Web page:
Originally posted on Fox Sports Houston  |  Last updated 7/23/12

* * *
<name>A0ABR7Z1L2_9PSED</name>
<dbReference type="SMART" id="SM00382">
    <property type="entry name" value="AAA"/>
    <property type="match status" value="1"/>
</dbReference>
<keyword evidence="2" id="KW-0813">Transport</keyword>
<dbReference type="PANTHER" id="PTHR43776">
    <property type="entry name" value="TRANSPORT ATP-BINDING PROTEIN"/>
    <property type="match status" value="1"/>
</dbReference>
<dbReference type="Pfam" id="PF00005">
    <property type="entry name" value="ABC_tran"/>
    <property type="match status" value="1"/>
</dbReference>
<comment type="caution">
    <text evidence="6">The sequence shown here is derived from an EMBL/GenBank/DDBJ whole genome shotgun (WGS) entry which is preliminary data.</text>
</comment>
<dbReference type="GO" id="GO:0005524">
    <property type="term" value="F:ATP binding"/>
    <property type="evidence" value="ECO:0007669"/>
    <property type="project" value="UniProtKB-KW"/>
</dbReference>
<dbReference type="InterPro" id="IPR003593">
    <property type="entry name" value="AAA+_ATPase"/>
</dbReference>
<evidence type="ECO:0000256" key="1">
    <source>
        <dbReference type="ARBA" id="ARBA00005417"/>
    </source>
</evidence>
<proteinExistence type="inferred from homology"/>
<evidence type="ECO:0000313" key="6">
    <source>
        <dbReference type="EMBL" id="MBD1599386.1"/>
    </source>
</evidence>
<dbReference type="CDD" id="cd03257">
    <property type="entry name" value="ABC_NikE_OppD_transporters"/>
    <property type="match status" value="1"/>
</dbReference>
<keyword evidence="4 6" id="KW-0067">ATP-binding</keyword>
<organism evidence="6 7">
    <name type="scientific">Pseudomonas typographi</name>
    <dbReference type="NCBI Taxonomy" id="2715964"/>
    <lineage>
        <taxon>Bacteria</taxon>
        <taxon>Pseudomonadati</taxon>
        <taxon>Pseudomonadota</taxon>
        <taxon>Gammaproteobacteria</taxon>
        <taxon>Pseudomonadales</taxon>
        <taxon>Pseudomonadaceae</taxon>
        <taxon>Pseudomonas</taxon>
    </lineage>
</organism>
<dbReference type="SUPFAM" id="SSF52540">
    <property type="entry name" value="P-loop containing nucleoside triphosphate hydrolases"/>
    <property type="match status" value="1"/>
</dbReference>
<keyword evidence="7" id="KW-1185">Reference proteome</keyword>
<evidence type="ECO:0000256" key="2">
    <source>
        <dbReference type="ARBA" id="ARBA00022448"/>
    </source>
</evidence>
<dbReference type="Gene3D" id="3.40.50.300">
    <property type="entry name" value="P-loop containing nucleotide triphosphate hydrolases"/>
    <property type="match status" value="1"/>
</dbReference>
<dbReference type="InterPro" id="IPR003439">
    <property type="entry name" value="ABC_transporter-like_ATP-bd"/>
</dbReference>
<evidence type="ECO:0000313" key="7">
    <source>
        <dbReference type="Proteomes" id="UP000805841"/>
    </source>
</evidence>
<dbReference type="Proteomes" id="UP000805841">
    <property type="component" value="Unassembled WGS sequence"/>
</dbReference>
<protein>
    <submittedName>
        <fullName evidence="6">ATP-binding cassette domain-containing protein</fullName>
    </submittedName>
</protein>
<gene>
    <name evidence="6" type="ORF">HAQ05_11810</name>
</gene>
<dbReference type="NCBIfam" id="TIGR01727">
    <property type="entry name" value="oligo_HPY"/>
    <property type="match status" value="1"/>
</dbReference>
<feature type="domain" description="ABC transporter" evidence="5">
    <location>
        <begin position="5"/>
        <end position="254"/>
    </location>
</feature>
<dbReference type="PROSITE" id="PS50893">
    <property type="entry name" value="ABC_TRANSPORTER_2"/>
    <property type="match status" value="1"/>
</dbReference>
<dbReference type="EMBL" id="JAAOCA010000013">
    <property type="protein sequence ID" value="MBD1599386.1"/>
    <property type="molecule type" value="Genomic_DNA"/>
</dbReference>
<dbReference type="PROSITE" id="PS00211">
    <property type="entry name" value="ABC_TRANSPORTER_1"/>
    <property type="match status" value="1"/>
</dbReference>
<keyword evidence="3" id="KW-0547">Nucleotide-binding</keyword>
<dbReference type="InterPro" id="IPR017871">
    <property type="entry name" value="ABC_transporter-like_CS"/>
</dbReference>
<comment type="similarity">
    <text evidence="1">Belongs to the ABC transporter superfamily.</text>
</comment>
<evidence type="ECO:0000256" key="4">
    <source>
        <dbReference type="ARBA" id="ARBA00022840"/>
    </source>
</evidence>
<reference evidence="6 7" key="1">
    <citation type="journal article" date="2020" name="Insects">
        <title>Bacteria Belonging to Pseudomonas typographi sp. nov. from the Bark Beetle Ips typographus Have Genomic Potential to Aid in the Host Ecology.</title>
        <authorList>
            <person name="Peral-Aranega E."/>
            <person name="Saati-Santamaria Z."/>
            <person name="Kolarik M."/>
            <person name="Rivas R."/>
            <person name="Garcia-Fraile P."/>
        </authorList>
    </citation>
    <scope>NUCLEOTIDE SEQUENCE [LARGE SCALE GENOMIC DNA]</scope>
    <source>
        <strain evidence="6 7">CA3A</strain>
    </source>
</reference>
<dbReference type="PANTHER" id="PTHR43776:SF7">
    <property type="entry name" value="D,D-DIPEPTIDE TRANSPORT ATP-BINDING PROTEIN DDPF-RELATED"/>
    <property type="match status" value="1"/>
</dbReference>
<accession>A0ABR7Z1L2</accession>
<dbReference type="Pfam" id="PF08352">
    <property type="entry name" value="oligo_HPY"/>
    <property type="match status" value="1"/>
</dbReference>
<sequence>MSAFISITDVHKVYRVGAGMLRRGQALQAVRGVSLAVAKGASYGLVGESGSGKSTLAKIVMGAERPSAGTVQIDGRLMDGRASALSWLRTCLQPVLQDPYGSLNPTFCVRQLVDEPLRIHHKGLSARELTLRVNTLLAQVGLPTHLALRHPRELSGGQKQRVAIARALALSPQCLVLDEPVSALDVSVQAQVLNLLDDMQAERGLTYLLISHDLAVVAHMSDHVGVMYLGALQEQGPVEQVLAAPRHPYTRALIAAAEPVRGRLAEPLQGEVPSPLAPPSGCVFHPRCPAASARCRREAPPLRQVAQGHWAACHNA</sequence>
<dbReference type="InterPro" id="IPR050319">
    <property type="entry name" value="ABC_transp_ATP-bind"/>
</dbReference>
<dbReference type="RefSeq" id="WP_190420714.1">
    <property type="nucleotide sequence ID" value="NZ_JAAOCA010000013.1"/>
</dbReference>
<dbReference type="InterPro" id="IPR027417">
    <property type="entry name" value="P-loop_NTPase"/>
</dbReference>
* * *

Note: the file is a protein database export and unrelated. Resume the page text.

SUGAR LAND Its easy to overlook incremental progress when stardom has already been achieved, when the wunderkind label fit snuggly before falling off somewhere along the decent into oblivion. The truth that appears to have been lost on most everyone else hasnt eluded Scott Kazmir. There is no shortcut back to the mountaintop, no magic elixir for one to consume that helps recapture the raw talent that resulted in the first of two All-Star Game appearances as a wide-eyed 22-year-old, and the honor to start Game 1 of the 2008 World Series. Kazmir didnt walk back into his reclamation project averse to adversity. But getting knocked down hasnt removed the edge from his desire to reclaim whats been loss as he travels his road to redemption. I want instant results, said Kazmir, now toiling for the independent Sugar Land Skeeters. I feel like Ive been out of the game for 10 years. He was too young for it to end this way, for his careening career to sit as a jumbled heap on the side of the road. For four seasons Kazmir spiraled downward, with his ceaseless search for solutions to what plagued him as elusive as the mid-90s fastball that bestowed upon him the spotlight. When it all came crashing down, when the Angles released him on June 15, 2011 despite Kazmir being in the middle of a season with a salary exceeding 12 million, there was nowhere left for Kazmir to go but home. He was out of answers and mentally drained. Family, friends and fishing became his refuge thus, at 27 years old and suddenly out of baseball, Kazmir unplugged from the game he adored and rebooted. Kazmir admitted to being lost, to struggling to find ways to fill the void that baseball had always occupied. He became a fledgling outdoorsman and breathed it all in. Baseball had consumed him and spat him out, and Kazmir had more than a year to decide which direction to take next. Being at home these 13, 14 months Ive been at home, I couldnt even turn on the TV to watch a baseball game, Kazmir said. I would just be sick to my stomach. I had a lot of passion for the game and how it ended, how quickly it ended, it was tough to swallow. In truth, the collapse was anything but quick. Kazmir had always shone brightly, from his days pitching alongside right-hander Clint Everts at Cypress Falls High School the duo became the first pair of prep teammates drafted in the first round when the Expos selected Everts fifth overall and the Mets tabbed Kazmir 15th in the 2002 first-year player draft through his ascent in the Mets system. When Mets general manager Jim Duquette infamously shipped Kazmir, their top pitching prospect, to the Tampa Bay Rays in exchange for veteran right-hander Victor Zambrano on July 30, 2004, Duquette was ridiculed for sacrificing a future star for a stopgap arm during a postseason surge. One year later Kazmir made 32 starts with the Rays and finished ninth in the American League Rookie of the Year voting. In 2006 he was named an All-Star for the first time in a game played at PNC Park in Pittsburgh (Kazmir pitched a scoreless inning in a 3-2 AL victory). Kazmir led the league in strikeouts with 239 in 2007, and when he earned his second All-Star selection the following season, it came as a minor miracle because Kazmir was already in the throes of regression. Kazmir pulled his left triceps in spring training and opened the 2008 season on the disabled list. He made his first start on May 4 and, despite favoring his left arm and subconsciously altering his mechanics to compensate and protect his elbow, Kazmir allowed more than three earned runs in a start only once prior to the All-Star break. He unwisely pitched through a pulled groin and, as his body began to feel better, attempted to ramp up his velocity, which had dipped to the upper-80s. By that point, with his legs providing little to support his delivery, Kazmir felt like someone else on the mound. His start against the Phillies in the World Series was poised to be a crowing achievement yet Kazmir was imprisoned in his body. His situation deteriorated in 2009. With his earned run average hovering around 6.00, Kazmir paid a visit to Mets pitching coach Rick Peterson in New Jersey around midseason. Kazmir changed his mechanics again, involving his hands more than ever before. His velocity returned almost immediately but by then the Rays had given up on Kazmir and traded him to the Angels on Aug. 29. Just like the previous season, Kazmir knew the glittering results he went 2-2 with a 1.73 ERA in six starts with the Angels were fools gold. He was shelled by the Red Sox in his lone postseason start that fall and resumed his struggles the next season with a 9-15 record and 5.94 ERA. It came to a point where I really didnt know how to actually be myself, to actually be able to throw how I was capable of throwing, Kazmir said. All this information that I was looking for and asking everyone what do I need to change here, I took everything that I heard to heart and tried to apply it. And then once I felt like it didnt work for that time being I had to switch to another thing and try to just find the answer. These 12, 13 months Ive been out, Ive learned a lot about myself and the way I pitch and how I got to where I was. Now its just a matter of repetitions and putting it all together. Following his release, Kazmir took more than a month away from baseball. He resumed workouts in August of last year under the tutelage of pitching guru Ron Wolforth and Houston Christian High School strength and conditioning coach Lee Fiocchi. When Kazmir went to the Dominican Republic and attempted to pitch in its Winter League, he lasted just 13 of an inning before returning home. He wasnt yet ready. When a handful of teams visited during spring training, his velocity remained in the low-to-mid-80s and his control was lacking. He still wasnt ready and didnt see the need to jump at the first big-league offer. Why go there when Im going to be in the same boat I was in when I was released in June, Kazmir said. Im going to try to search for everything throughout a four- or five-day span, and then Ive got to go out there and try to perform. His long, winding road led him to the Skeeters. Kazmir is taking things slowly. He was on a pitch count of 25 during his first appearance against Bridgeport on July 8, and stretched himself to 45 pitches a week later against Southern Maryland. After surrendering six earned runs on six hits in just one inning in that latter outing, Kazmir remained upbeat. Moderate success came against the Long Island Ducks on Saturday, with Kazmir hurling four scoreless innings, allowing three hits and no walks. It was a baby step like the thousands of others that preceded it, and considering how far hes walked since landing on his couch last June, Kazmir has every reason to see the rainbow at the end of these storms. Im looking at it positively, Kazmir said. I one hundred percent feel like I can get to where I was or even better. Mentally Im way stronger that I was before. Follow me on Twitter at moisekapenda